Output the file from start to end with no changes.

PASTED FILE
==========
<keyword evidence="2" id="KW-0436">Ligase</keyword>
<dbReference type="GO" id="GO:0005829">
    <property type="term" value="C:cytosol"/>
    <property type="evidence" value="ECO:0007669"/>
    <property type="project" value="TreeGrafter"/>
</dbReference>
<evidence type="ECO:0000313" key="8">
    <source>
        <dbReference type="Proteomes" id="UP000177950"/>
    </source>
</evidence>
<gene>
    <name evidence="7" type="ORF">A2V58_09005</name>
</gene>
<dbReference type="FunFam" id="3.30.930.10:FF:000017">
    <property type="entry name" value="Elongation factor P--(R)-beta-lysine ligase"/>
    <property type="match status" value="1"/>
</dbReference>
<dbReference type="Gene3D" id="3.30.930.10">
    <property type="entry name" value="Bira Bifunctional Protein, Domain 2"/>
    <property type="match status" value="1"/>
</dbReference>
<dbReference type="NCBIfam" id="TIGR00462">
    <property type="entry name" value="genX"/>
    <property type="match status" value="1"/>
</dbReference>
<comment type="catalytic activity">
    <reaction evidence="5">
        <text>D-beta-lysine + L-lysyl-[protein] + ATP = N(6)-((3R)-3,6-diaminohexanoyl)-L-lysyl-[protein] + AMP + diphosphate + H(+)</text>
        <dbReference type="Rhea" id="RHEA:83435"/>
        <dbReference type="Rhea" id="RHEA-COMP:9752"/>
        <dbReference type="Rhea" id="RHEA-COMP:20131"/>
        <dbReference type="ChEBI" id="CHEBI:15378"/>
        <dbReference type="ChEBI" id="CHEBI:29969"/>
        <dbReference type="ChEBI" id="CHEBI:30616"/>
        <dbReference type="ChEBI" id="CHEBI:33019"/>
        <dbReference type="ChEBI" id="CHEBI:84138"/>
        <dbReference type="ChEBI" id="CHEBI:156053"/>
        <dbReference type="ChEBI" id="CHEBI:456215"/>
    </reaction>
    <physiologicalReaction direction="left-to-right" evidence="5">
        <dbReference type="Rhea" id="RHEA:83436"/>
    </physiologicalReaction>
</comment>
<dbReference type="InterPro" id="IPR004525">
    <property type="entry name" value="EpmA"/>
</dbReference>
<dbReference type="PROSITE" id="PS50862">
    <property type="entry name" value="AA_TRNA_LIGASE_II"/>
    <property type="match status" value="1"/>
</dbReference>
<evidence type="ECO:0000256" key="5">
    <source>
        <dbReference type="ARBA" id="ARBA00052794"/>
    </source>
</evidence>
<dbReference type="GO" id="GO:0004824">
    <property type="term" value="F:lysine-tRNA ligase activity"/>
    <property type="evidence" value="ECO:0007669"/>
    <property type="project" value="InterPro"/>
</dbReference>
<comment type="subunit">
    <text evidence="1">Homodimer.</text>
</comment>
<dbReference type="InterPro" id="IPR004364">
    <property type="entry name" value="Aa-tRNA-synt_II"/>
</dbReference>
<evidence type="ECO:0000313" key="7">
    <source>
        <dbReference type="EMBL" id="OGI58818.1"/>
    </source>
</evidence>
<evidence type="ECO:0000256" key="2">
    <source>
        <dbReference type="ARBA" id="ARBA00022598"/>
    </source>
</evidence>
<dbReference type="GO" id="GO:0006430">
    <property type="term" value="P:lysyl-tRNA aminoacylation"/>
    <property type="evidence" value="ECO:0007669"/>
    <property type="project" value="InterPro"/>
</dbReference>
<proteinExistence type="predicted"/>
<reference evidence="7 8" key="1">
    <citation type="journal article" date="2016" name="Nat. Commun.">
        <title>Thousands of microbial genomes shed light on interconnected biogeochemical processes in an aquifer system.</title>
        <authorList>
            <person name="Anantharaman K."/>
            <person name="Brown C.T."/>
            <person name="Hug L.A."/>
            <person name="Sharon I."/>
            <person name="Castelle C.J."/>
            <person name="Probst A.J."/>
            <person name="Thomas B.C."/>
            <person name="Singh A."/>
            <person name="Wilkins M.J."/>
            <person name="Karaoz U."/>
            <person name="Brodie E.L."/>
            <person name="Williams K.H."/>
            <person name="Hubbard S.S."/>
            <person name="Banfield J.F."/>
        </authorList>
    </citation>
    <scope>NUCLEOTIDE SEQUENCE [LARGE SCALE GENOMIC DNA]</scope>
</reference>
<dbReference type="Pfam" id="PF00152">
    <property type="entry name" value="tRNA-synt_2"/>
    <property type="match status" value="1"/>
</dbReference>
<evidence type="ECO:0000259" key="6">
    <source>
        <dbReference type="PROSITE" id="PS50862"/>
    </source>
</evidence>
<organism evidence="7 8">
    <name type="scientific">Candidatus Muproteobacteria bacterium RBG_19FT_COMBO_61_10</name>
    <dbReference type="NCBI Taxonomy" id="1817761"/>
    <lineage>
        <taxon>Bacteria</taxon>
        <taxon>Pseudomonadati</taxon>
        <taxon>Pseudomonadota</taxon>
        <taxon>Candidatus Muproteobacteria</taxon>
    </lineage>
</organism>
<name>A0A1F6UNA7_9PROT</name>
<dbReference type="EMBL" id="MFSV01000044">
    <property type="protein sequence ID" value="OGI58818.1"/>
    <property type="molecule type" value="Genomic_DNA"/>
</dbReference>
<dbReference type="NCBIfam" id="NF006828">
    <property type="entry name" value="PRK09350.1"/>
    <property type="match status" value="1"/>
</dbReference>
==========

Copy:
<keyword evidence="2" id="KW-0436">Ligase</keyword>
<dbReference type="GO" id="GO:0005829">
    <property type="term" value="C:cytosol"/>
    <property type="evidence" value="ECO:0007669"/>
    <property type="project" value="TreeGrafter"/>
</dbReference>
<evidence type="ECO:0000313" key="8">
    <source>
        <dbReference type="Proteomes" id="UP000177950"/>
    </source>
</evidence>
<gene>
    <name evidence="7" type="ORF">A2V58_09005</name>
</gene>
<dbReference type="FunFam" id="3.30.930.10:FF:000017">
    <property type="entry name" value="Elongation factor P--(R)-beta-lysine ligase"/>
    <property type="match status" value="1"/>
</dbReference>
<dbReference type="Gene3D" id="3.30.930.10">
    <property type="entry name" value="Bira Bifunctional Protein, Domain 2"/>
    <property type="match status" value="1"/>
</dbReference>
<dbReference type="NCBIfam" id="TIGR00462">
    <property type="entry name" value="genX"/>
    <property type="match status" value="1"/>
</dbReference>
<comment type="catalytic activity">
    <reaction evidence="5">
        <text>D-beta-lysine + L-lysyl-[protein] + ATP = N(6)-((3R)-3,6-diaminohexanoyl)-L-lysyl-[protein] + AMP + diphosphate + H(+)</text>
        <dbReference type="Rhea" id="RHEA:83435"/>
        <dbReference type="Rhea" id="RHEA-COMP:9752"/>
        <dbReference type="Rhea" id="RHEA-COMP:20131"/>
        <dbReference type="ChEBI" id="CHEBI:15378"/>
        <dbReference type="ChEBI" id="CHEBI:29969"/>
        <dbReference type="ChEBI" id="CHEBI:30616"/>
        <dbReference type="ChEBI" id="CHEBI:33019"/>
        <dbReference type="ChEBI" id="CHEBI:84138"/>
        <dbReference type="ChEBI" id="CHEBI:156053"/>
        <dbReference type="ChEBI" id="CHEBI:456215"/>
    </reaction>
    <physiologicalReaction direction="left-to-right" evidence="5">
        <dbReference type="Rhea" id="RHEA:83436"/>
    </physiologicalReaction>
</comment>
<dbReference type="InterPro" id="IPR004525">
    <property type="entry name" value="EpmA"/>
</dbReference>
<dbReference type="PROSITE" id="PS50862">
    <property type="entry name" value="AA_TRNA_LIGASE_II"/>
    <property type="match status" value="1"/>
</dbReference>
<evidence type="ECO:0000256" key="5">
    <source>
        <dbReference type="ARBA" id="ARBA00052794"/>
    </source>
</evidence>
<dbReference type="GO" id="GO:0004824">
    <property type="term" value="F:lysine-tRNA ligase activity"/>
    <property type="evidence" value="ECO:0007669"/>
    <property type="project" value="InterPro"/>
</dbReference>
<comment type="subunit">
    <text evidence="1">Homodimer.</text>
</comment>
<dbReference type="InterPro" id="IPR004364">
    <property type="entry name" value="Aa-tRNA-synt_II"/>
</dbReference>
<evidence type="ECO:0000313" key="7">
    <source>
        <dbReference type="EMBL" id="OGI58818.1"/>
    </source>
</evidence>
<evidence type="ECO:0000256" key="2">
    <source>
        <dbReference type="ARBA" id="ARBA00022598"/>
    </source>
</evidence>
<dbReference type="GO" id="GO:0006430">
    <property type="term" value="P:lysyl-tRNA aminoacylation"/>
    <property type="evidence" value="ECO:0007669"/>
    <property type="project" value="InterPro"/>
</dbReference>
<proteinExistence type="predicted"/>
<reference evidence="7 8" key="1">
    <citation type="journal article" date="2016" name="Nat. Commun.">
        <title>Thousands of microbial genomes shed light on interconnected biogeochemical processes in an aquifer system.</title>
        <authorList>
            <person name="Anantharaman K."/>
            <person name="Brown C.T."/>
            <person name="Hug L.A."/>
            <person name="Sharon I."/>
            <person name="Castelle C.J."/>
            <person name="Probst A.J."/>
            <person name="Thomas B.C."/>
            <person name="Singh A."/>
            <person name="Wilkins M.J."/>
            <person name="Karaoz U."/>
            <person name="Brodie E.L."/>
            <person name="Williams K.H."/>
            <person name="Hubbard S.S."/>
            <person name="Banfield J.F."/>
        </authorList>
    </citation>
    <scope>NUCLEOTIDE SEQUENCE [LARGE SCALE GENOMIC DNA]</scope>
</reference>
<dbReference type="Pfam" id="PF00152">
    <property type="entry name" value="tRNA-synt_2"/>
    <property type="match status" value="1"/>
</dbReference>
<evidence type="ECO:0000259" key="6">
    <source>
        <dbReference type="PROSITE" id="PS50862"/>
    </source>
</evidence>
<organism evidence="7 8">
    <name type="scientific">Candidatus Muproteobacteria bacterium RBG_19FT_COMBO_61_10</name>
    <dbReference type="NCBI Taxonomy" id="1817761"/>
    <lineage>
        <taxon>Bacteria</taxon>
        <taxon>Pseudomonadati</taxon>
        <taxon>Pseudomonadota</taxon>
        <taxon>Candidatus Muproteobacteria</taxon>
    </lineage>
</organism>
<name>A0A1F6UNA7_9PROT</name>
<dbReference type="EMBL" id="MFSV01000044">
    <property type="protein sequence ID" value="OGI58818.1"/>
    <property type="molecule type" value="Genomic_DNA"/>
</dbReference>
<dbReference type="NCBIfam" id="NF006828">
    <property type="entry name" value="PRK09350.1"/>
    <property type="match status" value="1"/>
</dbReference>